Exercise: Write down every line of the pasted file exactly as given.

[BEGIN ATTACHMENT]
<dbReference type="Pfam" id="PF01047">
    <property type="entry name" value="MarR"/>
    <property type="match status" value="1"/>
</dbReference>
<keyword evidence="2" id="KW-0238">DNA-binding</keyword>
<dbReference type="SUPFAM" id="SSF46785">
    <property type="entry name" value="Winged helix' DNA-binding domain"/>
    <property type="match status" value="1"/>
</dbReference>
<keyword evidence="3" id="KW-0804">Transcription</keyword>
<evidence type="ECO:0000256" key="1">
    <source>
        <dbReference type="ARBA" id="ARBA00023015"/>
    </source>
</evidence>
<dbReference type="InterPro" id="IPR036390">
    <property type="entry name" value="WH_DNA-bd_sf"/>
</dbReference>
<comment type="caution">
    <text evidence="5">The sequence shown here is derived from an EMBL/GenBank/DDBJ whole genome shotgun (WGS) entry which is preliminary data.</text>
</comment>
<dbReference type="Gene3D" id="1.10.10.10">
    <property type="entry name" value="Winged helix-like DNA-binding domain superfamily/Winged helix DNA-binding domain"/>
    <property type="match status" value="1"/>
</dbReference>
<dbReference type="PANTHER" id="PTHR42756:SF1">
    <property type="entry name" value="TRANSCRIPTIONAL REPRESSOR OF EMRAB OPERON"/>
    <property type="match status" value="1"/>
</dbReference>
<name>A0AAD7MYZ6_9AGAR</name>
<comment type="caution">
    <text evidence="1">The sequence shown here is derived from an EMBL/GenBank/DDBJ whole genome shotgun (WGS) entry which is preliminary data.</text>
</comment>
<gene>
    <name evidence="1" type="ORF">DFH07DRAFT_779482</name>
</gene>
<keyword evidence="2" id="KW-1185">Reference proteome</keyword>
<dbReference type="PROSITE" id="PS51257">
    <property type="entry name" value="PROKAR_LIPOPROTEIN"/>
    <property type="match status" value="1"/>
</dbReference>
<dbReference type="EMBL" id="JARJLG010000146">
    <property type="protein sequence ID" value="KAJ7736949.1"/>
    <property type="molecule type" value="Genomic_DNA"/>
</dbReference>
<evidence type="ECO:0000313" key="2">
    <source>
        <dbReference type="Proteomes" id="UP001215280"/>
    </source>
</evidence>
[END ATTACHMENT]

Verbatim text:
<dbReference type="Pfam" id="PF01047">
    <property type="entry name" value="MarR"/>
    <property type="match status" value="1"/>
</dbReference>
<keyword evidence="2" id="KW-0238">DNA-binding</keyword>
<dbReference type="SUPFAM" id="SSF46785">
    <property type="entry name" value="Winged helix' DNA-binding domain"/>
    <property type="match status" value="1"/>
</dbReference>
<keyword evidence="3" id="KW-0804">Transcription</keyword>
<evidence type="ECO:0000256" key="1">
    <source>
        <dbReference type="ARBA" id="ARBA00023015"/>
    </source>
</evidence>
<dbReference type="InterPro" id="IPR036390">
    <property type="entry name" value="WH_DNA-bd_sf"/>
</dbReference>
<comment type="caution">
    <text evidence="5">The sequence shown here is derived from an EMBL/GenBank/DDBJ whole genome shotgun (WGS) entry which is preliminary data.</text>
</comment>
<dbReference type="Gene3D" id="1.10.10.10">
    <property type="entry name" value="Winged helix-like DNA-binding domain superfamily/Winged helix DNA-binding domain"/>
    <property type="match status" value="1"/>
</dbReference>
<dbReference type="PANTHER" id="PTHR42756:SF1">
    <property type="entry name" value="TRANSCRIPTIONAL REPRESSOR OF EMRAB OPERON"/>
    <property type="match status" value="1"/>
</dbReference>
<name>A0AAD7MYZ6_9AGAR</name>
<comment type="caution">
    <text evidence="1">The sequence shown here is derived from an EMBL/GenBank/DDBJ whole genome shotgun (WGS) entry which is preliminary data.</text>
</comment>
<gene>
    <name evidence="1" type="ORF">DFH07DRAFT_779482</name>
</gene>
<keyword evidence="2" id="KW-1185">Reference proteome</keyword>
<dbReference type="PROSITE" id="PS51257">
    <property type="entry name" value="PROKAR_LIPOPROTEIN"/>
    <property type="match status" value="1"/>
</dbReference>
<dbReference type="EMBL" id="JARJLG010000146">
    <property type="protein sequence ID" value="KAJ7736949.1"/>
    <property type="molecule type" value="Genomic_DNA"/>
</dbReference>
<evidence type="ECO:0000313" key="2">
    <source>
        <dbReference type="Proteomes" id="UP001215280"/>
    </source>
</evidence>